Given the characteristics of atp8 gene, it is not surprising that atp8 gene was once presumed to have lost in many species. Although atp8 gene of L. fortunei has the ‘MPQL’ amino acid signature at the N-terminus, it was still annotated as a pseudogene in an incorrect position . In almost all lineages of animals, there has been strong selection to maintain a minimal set of 37 genes . Researchers need to be cautious of assertions that a mitochondrial gene is missing . Our results supported that atp8 gene may not be missing in the Mytilidae. Although we have no right to claim that whole Bivalvia class possesses an atp8 gene, we provided further evidence that a family possesses the atp8 gene. In the future, studies of transcriptional activity and function of these atp8 genes may be necessary. Moreover, we strongly encourage researchers to identify whether atp8 gene was not missing in other families.
Phylogenetic relationship within Mytilidae
To further examine the relationship among the Mytilidae species, the phylogenetic trees were reconstructed using Maximum Likelihood and Bayesian inference methods with a concatenated alignment. The tree topologies resulting from these two methods were consistent. The results supported that the Mytilidae is subdivided into two major clades . The clade 1 contained the subfamilies Bathymodiolinae, Modiolinae, Limnoperninae, and Lithophaginae and the genus Xenostrobus (Arcuatulinae), and clade 2 included subfamilies Brachidontinae, Mytilinae, Crenellinae, Septiferinae, and genus Arcuatula (Arcuatulinae) (Fig. 4). The estimated divergence time between the two clades was around 399.37 Mya (95% HPD interval 392.74- 407.65 Mya), which is close to the estimated time in other analyses (Fig. 5) [22, 74].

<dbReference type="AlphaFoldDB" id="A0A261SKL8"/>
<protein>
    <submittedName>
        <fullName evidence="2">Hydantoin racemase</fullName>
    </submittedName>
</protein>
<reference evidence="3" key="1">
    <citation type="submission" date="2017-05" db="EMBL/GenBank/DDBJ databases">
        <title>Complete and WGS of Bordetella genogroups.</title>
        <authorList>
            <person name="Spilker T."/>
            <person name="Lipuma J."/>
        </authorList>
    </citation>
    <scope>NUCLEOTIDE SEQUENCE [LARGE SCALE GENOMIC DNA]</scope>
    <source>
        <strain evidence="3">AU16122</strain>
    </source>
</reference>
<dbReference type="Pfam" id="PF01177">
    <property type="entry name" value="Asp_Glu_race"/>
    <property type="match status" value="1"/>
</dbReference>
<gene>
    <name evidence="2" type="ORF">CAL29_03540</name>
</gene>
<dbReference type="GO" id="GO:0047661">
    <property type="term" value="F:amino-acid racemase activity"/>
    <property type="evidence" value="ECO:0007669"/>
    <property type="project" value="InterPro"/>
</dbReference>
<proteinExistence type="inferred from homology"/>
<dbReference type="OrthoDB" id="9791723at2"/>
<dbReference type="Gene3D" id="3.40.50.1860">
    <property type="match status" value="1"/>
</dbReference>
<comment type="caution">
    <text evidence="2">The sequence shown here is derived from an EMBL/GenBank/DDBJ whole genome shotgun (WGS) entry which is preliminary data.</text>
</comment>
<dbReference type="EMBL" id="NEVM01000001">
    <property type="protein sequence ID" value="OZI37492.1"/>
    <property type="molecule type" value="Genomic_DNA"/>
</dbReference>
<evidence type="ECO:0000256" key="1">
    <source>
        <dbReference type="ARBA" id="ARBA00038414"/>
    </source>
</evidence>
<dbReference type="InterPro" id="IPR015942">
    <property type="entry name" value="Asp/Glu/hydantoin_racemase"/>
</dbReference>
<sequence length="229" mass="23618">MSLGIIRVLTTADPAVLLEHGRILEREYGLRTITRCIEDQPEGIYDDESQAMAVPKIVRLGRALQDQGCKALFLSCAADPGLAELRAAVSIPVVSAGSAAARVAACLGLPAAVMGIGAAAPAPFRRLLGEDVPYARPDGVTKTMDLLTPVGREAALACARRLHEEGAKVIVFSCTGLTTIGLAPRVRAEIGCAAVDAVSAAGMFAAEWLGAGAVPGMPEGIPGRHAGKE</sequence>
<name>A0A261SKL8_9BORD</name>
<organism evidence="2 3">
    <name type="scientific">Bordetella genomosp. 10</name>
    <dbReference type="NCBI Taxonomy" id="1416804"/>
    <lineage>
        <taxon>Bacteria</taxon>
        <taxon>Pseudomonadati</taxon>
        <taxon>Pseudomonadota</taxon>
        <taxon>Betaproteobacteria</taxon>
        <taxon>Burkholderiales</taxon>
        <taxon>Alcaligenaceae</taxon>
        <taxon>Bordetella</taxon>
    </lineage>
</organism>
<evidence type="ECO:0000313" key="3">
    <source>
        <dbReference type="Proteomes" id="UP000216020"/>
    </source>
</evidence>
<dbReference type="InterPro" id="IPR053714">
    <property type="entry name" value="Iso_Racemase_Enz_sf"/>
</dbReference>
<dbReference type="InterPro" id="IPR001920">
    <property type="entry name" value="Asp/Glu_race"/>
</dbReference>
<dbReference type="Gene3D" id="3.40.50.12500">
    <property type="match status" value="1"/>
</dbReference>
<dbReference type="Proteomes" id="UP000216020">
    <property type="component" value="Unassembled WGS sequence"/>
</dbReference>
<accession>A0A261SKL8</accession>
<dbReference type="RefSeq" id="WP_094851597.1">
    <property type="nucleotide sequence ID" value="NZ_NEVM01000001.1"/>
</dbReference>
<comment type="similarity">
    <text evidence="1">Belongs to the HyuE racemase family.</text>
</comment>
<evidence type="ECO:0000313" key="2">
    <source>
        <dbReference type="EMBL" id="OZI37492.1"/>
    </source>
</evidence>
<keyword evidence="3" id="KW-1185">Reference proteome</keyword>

The subfamily Bathymodiolinae was monophyletic, which is the same with previous studies [28, 60]. In this study, the Bathymodiolinae were divided into three separate clades, corresponding to the Gigantidas, Bathymodiolus, and “Bathymodiolus”. The Gigantidas was clustered with “Bathymodiolus” and then sister to Bathymodiolus, which is consistent with previous analysis , but different from zhang’s study . It should be noted that although the Gigantidas clustered with “Bathymodiolus”, the node was not supported enough according to bootstrap value and posterior probability. Our results indicated that the subfamily Arcuatulinae was polyphyletic as genera Xenostrobus and Arcuatula were divided into the clade1 and clade2, respectively. In clade1, the genus Xenostrobus and (Modiolinae + Bathymodiolinae) were grouped in a subclade with high supporting values (100% BP and 1.00 BPP). The placement of Genus Xenostrobus was different between our results and a previous study based on 5 genes . The tree of the previous study showed that Xenostrobus was clustered with Bathymodiolinae and then sister to Modiolinae. However, the gene order of 13 protein-coding genes and 2 rRNA (excepting tRNA) between Modiolinae and Bathymodiolinae was consistent, which supported our result (Fig. 1). Further increasing the sequences of Xenostrobus may contribute to resolving the phylogenetic relationship among Genus Xenostrobus, Modiolinae, and Bathymodiolinae.